This week’s guest blogger is Marcus Trimble, the blogger known as Gravestmor, who writes on what he calls “architectural trivia”. Mr. Trimble will be writing three more posts for The Art Life and begins with a modest introduction…
Dear Art Life readers,
First some disclaimers as I feel it is possibly necessary…
My art world credentials are pitiful and can be summarised as follows: I know little of the Sydney art scene, why John MacDonald is the source of such derision, and nothing of intricate machinations of Sydney College of the Arts vs COFA. If I had to choose a side, if forced, it would be the College of Arts because they are housed in an old asylum.
I go to the MCA and occasionally the AGNSW on Wednesday night on my way home if they have something good on. I find the art galleries of Paddington intimidating. I have been to Danks Street Depo twice and primarily as an excuse to buy overpriced tomatoes and cheese over the road. Have you guys heard of Ricky Swallow? How about Ron Mueck? I like how they make things look really real. I read comic books – but I am not sure they qualify. I once had a flatmate who painted. I do like artists that make work that is spatial, that I can associate with architecture – Richard Serra, James Turrell, Sol Lewitt, Josef Albers, Walter de Maria.
I write a blog called gravestmor in which architecture is the focus, however there have been some posts over the years that may be of interest to to this particular readership. So I thought I would summarise a couple of these posts here. Who knows. There may something new for you in among them.
Felice Varini is a one trick wonder of the highest order. Luckily it is a pretty sweet trick so I feel we can cut him some slack. Planar, highly graphic images are painted over three dimensional surfaces so that when viewed from a single point the image coalesces into a legible image. Repeat over any and every situation you can; offices, hallways, carparks, castles, galleries whatever until the world gets bored. Full entry on Felice Varini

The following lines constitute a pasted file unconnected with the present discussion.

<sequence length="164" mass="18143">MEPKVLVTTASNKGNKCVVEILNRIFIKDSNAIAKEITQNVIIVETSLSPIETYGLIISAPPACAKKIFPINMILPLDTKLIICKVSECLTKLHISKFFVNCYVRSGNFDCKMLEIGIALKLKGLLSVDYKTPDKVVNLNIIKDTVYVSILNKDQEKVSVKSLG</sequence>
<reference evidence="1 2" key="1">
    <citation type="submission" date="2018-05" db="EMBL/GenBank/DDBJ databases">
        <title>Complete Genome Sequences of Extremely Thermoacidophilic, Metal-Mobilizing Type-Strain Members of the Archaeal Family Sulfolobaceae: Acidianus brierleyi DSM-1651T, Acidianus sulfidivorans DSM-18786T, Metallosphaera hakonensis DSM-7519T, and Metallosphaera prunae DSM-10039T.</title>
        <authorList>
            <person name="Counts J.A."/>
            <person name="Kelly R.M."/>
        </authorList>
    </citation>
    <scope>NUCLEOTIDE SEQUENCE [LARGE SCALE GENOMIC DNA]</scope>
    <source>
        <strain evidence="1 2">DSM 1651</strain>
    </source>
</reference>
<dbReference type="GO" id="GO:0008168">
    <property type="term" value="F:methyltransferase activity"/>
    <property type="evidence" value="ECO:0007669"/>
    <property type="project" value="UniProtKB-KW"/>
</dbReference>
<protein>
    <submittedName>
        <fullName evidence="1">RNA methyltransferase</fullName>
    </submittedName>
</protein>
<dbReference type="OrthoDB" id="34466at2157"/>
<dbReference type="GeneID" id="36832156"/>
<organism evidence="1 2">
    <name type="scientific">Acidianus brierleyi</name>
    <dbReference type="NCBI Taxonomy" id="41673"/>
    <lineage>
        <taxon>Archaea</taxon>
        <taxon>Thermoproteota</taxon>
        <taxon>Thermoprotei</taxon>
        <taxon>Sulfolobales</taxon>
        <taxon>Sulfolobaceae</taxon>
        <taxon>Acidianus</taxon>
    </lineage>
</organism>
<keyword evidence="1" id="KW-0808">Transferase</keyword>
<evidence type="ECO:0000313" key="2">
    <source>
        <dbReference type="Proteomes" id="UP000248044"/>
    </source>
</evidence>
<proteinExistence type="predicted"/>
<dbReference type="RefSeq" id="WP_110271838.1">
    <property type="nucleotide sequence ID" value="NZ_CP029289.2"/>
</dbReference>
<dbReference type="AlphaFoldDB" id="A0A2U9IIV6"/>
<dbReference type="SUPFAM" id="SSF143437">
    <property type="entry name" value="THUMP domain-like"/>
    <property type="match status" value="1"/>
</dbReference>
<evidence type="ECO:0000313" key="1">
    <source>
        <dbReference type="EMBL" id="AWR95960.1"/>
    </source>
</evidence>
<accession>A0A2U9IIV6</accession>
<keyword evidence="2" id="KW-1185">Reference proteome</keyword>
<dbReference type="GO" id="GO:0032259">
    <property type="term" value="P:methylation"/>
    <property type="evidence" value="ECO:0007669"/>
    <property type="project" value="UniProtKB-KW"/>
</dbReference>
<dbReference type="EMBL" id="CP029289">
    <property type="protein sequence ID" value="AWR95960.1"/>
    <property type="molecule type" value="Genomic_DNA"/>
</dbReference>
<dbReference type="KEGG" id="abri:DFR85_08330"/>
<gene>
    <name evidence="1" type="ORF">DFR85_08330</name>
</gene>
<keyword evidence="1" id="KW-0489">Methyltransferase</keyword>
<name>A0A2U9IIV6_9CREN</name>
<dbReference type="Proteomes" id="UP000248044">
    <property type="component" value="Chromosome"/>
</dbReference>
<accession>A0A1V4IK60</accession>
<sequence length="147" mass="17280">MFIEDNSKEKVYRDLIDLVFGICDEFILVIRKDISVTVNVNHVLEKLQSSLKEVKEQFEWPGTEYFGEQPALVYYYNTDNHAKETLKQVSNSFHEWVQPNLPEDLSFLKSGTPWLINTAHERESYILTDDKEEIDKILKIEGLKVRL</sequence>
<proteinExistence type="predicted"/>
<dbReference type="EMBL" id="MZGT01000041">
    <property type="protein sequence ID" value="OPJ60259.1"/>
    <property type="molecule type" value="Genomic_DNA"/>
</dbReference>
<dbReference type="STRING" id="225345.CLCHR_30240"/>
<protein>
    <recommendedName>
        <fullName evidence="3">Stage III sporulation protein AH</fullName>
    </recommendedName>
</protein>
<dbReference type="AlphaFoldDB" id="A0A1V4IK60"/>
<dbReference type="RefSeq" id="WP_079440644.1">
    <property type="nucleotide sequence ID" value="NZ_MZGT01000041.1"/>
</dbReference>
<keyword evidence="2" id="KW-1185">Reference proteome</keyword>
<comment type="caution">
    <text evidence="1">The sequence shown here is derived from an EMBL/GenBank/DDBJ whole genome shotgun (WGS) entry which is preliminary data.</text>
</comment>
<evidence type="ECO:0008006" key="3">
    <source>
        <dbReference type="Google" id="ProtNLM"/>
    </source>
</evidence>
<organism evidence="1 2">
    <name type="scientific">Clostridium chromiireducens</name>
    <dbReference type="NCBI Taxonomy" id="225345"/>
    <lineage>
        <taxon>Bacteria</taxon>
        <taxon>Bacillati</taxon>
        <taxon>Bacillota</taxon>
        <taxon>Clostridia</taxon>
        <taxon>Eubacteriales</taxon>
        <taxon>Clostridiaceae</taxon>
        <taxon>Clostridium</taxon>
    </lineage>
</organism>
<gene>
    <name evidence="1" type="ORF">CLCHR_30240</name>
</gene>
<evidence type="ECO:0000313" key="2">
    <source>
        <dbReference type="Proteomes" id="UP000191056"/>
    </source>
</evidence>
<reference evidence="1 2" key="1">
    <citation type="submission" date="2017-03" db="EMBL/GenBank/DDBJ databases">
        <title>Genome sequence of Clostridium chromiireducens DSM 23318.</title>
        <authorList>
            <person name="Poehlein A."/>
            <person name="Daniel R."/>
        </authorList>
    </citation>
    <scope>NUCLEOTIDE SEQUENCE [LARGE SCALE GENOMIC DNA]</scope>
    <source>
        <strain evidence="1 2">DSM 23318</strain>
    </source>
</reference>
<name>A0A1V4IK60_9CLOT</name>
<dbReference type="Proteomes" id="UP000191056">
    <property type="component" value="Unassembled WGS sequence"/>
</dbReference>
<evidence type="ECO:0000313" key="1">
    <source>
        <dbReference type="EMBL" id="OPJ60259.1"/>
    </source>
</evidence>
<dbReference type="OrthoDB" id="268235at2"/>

Palla is a crazy (!) dude in Osaka, Japan that carves up photographs of urban grit, copies and pastes and recomposes them in vertiginous compositions of complexity. He is also in putting together the posters for the open source film project A Swarm of Angels, the first of which is shown above. And in a nice circularity you can read The Art Life’s request for me to guest blog – what I am doing right here and now yo – in the comments. Full entry on Palla
Flickr user reciprocity has a wonderful series of photographs detailing the hokey story of the travels and travails of a group of explorers in an unknown land. Crap story but a stunning series of macro photographic landscapes nonetheless. Full entry on Microworlds
I stumbled on an exhibition of Gilbert Garcin’s photography a couple of years ago in Toulouse and really haven’t seen anything about him since. Although, to be honest, I’ve not really tried. I suppose a google search might reveal something. Maybe even Yahoo? Garcin’s photograph places a Jeffrey Smart-esque fatman in a strange abstract environments, where he wanders. Full entry on Gilbert Garcin
Hiroshi Sugimoto is a Japanese photographer whose photographs of ocean horizons are well known. As is the Theaters series where a camera is set up at a cinema, the shutter opened at the beginning of the film and closed at when it is over. The resulting image is of a bright white square in the centre of the frame, a feature length film captured in one frame.
The Conceptual Forms series consists of photographs of plaster models of mathematical algorithms as rendered by late 19th Century stereometric machines. Like the example above – Diagonal Clebish surface, cubic with 27 lines – the models are simply framed and lit, revealing the elegance and complexity of the trigonometric equations. Full entry on Sugimoto
That is all for now…